The Complete Crimson (A staggering $125 RRP on a twenty-four issue collection—if you like vampires and are rich, this is your jam.)
Backstagers 2018 Valentine’s Day Intermission
Regular Show 2018 Special
Adventure Time BMO Bonanza Special
WWE: Wrestlemania 2018 Special
Rugrats: R is for Reptar 2018 Special
Mighty Morphin Power Rangers 2018 Annual
Garfield 2018 Vacation Time Blues
Mighty Morphin Power Rangers Anniversary Special (Celebrating 25 years since the debut of the Power Rangers concept)
What are they like?
Around a third of the softcover collections feature queer characters in primary roles—Lumberjanes x2, Backstagers, The Woods, Giant Days, Steven Universe (as far as I know; I also can’t speak for the Adventure Time releases), Fence, Heavy Vinyl, and Misfit City—the majority of which is pitched to a teenaged or pre-teen audience (The Woods is for older teens and Giant Days is about university students). Several of these have now finished monthly publication: Heavy Vinyl can be bought in a single volume, Misfit City within two, and The Woods is a longer read with nine. Fence and Dodge City have sprung up in their wake; the former collected in “Discover Now” emergency format, the latter still a monthly title that hasn’t yet hit the point of collection. Abbot, a five issue mini that ended on March 13 (it should still be on shelves) and also has not yet reached collection, is an adult book with a bisexual lead that, though they have a different approach and subject matter, perhaps caters to the edge-hungry The Woods reader. The Killer and Sisters of Sorrow lack the queer themes, but provide plenty of murder.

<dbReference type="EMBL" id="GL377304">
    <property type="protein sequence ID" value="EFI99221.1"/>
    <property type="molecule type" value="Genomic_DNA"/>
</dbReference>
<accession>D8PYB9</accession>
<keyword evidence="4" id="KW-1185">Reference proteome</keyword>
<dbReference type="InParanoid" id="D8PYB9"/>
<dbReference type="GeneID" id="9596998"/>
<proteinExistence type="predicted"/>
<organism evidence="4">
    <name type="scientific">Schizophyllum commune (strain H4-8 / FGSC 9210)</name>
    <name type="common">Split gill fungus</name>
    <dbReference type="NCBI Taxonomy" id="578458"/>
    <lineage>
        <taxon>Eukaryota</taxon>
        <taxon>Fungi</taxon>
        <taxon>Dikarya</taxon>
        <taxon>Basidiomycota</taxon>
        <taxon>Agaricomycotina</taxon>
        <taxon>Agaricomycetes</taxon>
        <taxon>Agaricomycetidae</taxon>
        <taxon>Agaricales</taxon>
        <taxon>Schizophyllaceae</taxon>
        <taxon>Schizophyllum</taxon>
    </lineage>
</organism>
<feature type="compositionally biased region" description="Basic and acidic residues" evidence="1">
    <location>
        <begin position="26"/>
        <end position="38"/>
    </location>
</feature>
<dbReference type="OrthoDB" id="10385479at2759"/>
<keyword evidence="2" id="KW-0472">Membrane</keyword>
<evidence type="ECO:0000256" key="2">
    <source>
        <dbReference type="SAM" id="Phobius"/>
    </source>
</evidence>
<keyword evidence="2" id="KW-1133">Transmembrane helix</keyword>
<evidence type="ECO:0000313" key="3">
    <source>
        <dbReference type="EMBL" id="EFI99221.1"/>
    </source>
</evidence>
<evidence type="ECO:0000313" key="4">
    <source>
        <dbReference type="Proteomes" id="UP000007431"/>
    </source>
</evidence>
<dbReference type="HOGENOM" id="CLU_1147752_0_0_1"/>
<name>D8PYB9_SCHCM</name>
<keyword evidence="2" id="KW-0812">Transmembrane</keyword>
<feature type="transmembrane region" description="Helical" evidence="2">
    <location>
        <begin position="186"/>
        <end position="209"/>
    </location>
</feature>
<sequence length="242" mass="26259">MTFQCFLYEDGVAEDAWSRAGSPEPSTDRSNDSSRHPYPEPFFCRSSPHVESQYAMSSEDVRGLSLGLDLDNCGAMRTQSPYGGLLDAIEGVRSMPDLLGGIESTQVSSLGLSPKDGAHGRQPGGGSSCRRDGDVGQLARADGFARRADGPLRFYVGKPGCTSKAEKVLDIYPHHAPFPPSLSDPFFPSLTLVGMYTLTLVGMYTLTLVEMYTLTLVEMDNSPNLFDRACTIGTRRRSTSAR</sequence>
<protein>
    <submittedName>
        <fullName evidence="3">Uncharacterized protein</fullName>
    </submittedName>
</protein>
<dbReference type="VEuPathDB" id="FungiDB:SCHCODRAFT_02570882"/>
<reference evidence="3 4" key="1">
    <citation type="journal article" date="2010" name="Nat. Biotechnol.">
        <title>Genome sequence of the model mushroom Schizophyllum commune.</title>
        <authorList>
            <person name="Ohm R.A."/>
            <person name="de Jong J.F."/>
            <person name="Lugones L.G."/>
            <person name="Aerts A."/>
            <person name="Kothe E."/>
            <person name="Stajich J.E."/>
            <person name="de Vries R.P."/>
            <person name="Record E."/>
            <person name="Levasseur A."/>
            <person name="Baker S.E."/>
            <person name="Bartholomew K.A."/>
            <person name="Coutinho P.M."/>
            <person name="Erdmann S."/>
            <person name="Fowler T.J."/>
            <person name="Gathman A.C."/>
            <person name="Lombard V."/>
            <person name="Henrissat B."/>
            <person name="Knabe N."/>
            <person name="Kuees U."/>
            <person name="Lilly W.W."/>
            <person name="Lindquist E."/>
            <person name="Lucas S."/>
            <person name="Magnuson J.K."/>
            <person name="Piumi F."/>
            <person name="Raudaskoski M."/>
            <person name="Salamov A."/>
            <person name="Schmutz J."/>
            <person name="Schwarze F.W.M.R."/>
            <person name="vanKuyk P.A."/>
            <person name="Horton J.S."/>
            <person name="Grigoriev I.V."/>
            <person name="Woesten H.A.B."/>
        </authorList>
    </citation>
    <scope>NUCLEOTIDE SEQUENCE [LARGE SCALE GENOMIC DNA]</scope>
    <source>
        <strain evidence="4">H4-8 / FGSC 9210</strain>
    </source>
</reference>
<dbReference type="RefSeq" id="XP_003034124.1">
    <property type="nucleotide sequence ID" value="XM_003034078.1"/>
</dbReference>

Around half of the releases are licensed properties, which leaves the other half to be writer-owned. This split is spread evenly throughout the collection/OGN/hardcover categories but the majority of the specials are licensed. The only original property to receive a Special in this period was Backstagers.